• Regionalismus Salzburger Kunstverein, Salzburg


  • Säen und Jäten, Cobra Museum, Netherlands
  • Künstlersammler: Mona Hatoum, Arturo Herrera, Karin Sander, Kunsthalle Koidl, Berlin


  • Konversationsstücke Akt II, Johnen Galerie, Berlin


  • Säen und Jäten, Städtische Galerie Ravensburg, Städtische Galerie Wolfsburg
  • Zeigen, Eine Audiotour durch Berlin von Karin Sander, Temporäre Kunsthalle Berlin


  • Auf der Erbse, Galerie der Stadt Sindelfingen
  • We are Stardust we are golden, Galerie Johnen + Schöttle, Cologne


  • Un-wearable Fashion as Sculpture, Museum für Angewandte Kunst, Cologne
  • Through the Looking Glass, Galerie M+R. Fricke, Berlin
  • Blondies and Brownies, Aktionsforum Praterinsel, Munich


  • Solitude im Museum, Staatsgalerie Stuttgart, Musee d`Art Moderne de Saint Etienne, France
  • Anyone could be anyone else in most ways, Galerie Brigitte Trotha, Frankfurt am Main


  • Kunstmuseum Wolfsburg, Germany
  • Triennale der Kleinplastik, Forum der Südwest LB, Stuttgart
  • Global Fun, Museum Schloss Morsbroich, Leverkusen
  • Zoom, a view on German contemporary Art, Villa Merkel, Esslingen, Städtisches Museum Abteiberg, Mönchengladbach
  • Kunsthalle Kiel


  • The House in the Woods, Center for Contemporary Arts, Glasgow, Scotland
  • Dundee Contemporary Arts, Scotland
  • Ormeau Baths Gallery, Belfast, Northern Ireland
  • Kunst und Papier auf dem Laufsteg, Fashionshow, Deutsche Guggenheim, Berlin
  • Addressing the Century, 100 Years of Art and Fashion, Hayward Gallery, London


  • Art/Fashion, Guggenheim Museum Soho, New York


  • Bodyscape, Barbara Gross Galerie, Munich
  • Private View, The Bowes Museum, Barnard Castle, England
  • Propositions, Musee Departemental de Rochechouard, France
  • Linien und Zeichen, Künstlerhaus Bethanien, Berlin
  • Il tempo e la Moda, Biennale di Firenze, Italy


  • Leiblicher Logos, Staatsgalerie Stuttgart, Altes Museum, Berlin, Castello di Rivoli, Torino, Italy and other international locations
  • Giovani Artisti Tedesci, Castello di Rivara, Torino, Italy
  • Zimmerdenkmäler, Bochum
  • Aperto 95, Le Nouveau Musee Villeurbanne, Lyon, France


  • Suture – Phantasmen der Vollkommenheit, Salzburger Kunstverein, Salzburg
  • Life is too much, Galerie des Archives, Paris
  • Villa Pams – Le Jardin des Senteurs, Collioure, France
  • Bad zur Sonne – 100 Umkleidekabinen, Steirischer Herbst, Graz, Austria
  • Trans, Galerie Chantal Crousel, Paris
  • Expose, Institut für Auslandsbeziehungen, Stuttgart


  • Kunstraum neue Kunst, Hannover
  • Le Témoin Oculiste, Centre Corégraphique Nationale de Franche-Comté, Belfort, France
  • Qui, Quoi, Ou?, Un regard sur l'Art en Allemagne 1992, Museé d'Art Moderne de la Ville de Paris
  • Just what is it, that makes today's home so different, so appealing, Galerie Jennifer Flay, Paris
  • Chambre 763, Hotel Carlton Palace, Paris


  • Hamburger Arbeitsstipendien, Halle K3, Hamburg
  • Rund um die Kuppel, Württembergischer Kunstverein, Stuttgart


  • Galerie Jürgen Becker, Hamburg

Selected sculptures in public collections

  • Hamburger Kunsthalle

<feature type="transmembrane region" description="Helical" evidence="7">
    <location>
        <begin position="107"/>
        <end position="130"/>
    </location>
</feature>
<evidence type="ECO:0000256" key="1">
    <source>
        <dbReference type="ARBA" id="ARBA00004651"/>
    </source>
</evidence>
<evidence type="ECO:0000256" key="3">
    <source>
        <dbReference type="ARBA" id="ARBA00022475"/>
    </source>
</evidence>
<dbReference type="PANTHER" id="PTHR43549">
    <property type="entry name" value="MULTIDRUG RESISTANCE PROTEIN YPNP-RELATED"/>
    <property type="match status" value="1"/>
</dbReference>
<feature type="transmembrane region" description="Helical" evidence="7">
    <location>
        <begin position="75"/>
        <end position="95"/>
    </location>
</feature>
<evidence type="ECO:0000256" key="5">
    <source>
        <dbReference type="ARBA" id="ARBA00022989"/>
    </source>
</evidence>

• Staatsgalerie Stuttgart
  • Neues Museum Nürnberg
  • Fonds National, Frankreich
  • FRAC Franche-Comté, Frankreich
  • FRAC Dole, Frankreich
  • FRAC d´Alsace, Selestat
  • Landesbank Baden-Württemberg, Stuttgart
  • IFA Collection, Stuttgart
  • Deutsche Bank Collection, Frankfurt/Main
  • Rudolf Bossi Collection, Zürich
  • Lother Schirmer Collection, München



  • Wiebke Siem: Kleider, Hüte, Taschen, Schuhe, Texts from Wiebke Siem and Jean Paul; Catalogue to the exhibition in Schloss Solitude. Hrsg.: Jean-Baptiste Joly, Akademie Schloss Solitude, Stuttgart, 1991


  • Wiebke Siem: Kleider, Frisuren, Tücher, Wagen, Texts from Wiebke Siem and Adelbert von Chamisso; Catalogue to the exhibition in Portikus. Hrsg.: Kasper König, Portikus, Frankfurt am Main, 1994


  • Wiebke Siem, Text from Wiebke Siem and Annelie Pohlen; Brochure to the exhibition. Hrsg.: Bonner Kunstverein 1996.


  • Wiebke Siem – Kunsthalle Bern, Texts from Wiebke Siem and Ulrich Loock; Catalogue to the exhibition. Hrsg.: Kunsthalle Bern, Schweiz, 1997
  • Turmzimmer, Text from Peter Herbstreuth; Brochure to exhibition in Künstlerhaus Bethanien, Berlin, 1997
  • Wiebke Siem: Kunsthalle Bern, Castello di Rivara, Wiebke Siem, 1997, ISBN 9783857801143


  • Juliana Engberg and Wiebke Siem: A new Project by Wiebke Siem, Text from Kay Campbell; Brochure to the exhibition in Spike Island. Hrsg.: Spike Island, Bristol, England, 2000


  • Wiebke Siem: Niema tego zlego coby na dobre nie wyszlo, Text von Jens Asthoff; Catalogue to the exhibition. Hrsg.: Johnen Galerie, Berlin 2007


  • Wiebke Siem: Arbeiten 1983–2013. Hrsg.: Melitta Kliege and Angelika Nollert, Verlag für Moderne Kunst Nürnberg, 2013
  • Anna, Susanne, Markus Heinzelmann, and Oliver Zybok. Untragbar: Mode Als Skulptur. Köln: Siemens Kulturprigramm, Museum Für Angewandte Kunst, 2001.


  • Of Bits: Pieces and the Whole, Works from 1999 to 2014. Herzogenrath, Wulf, Penelope Curtis, Michael Scuffil, and Wiebke Siem Goslar: Mönchehaus-Museum, 2014.


  • Wiebke Siem. Söke Dinkla, Bettina Ruhrberg, and Michael Krajewski. Duisburg: Lehmbruck Museum, 2015. ISBN 9783862064489
The contents of this page are sourced from Wikipedia article on 27 Aug 2020. The contents are available under the CC BY-SA 4.0 license.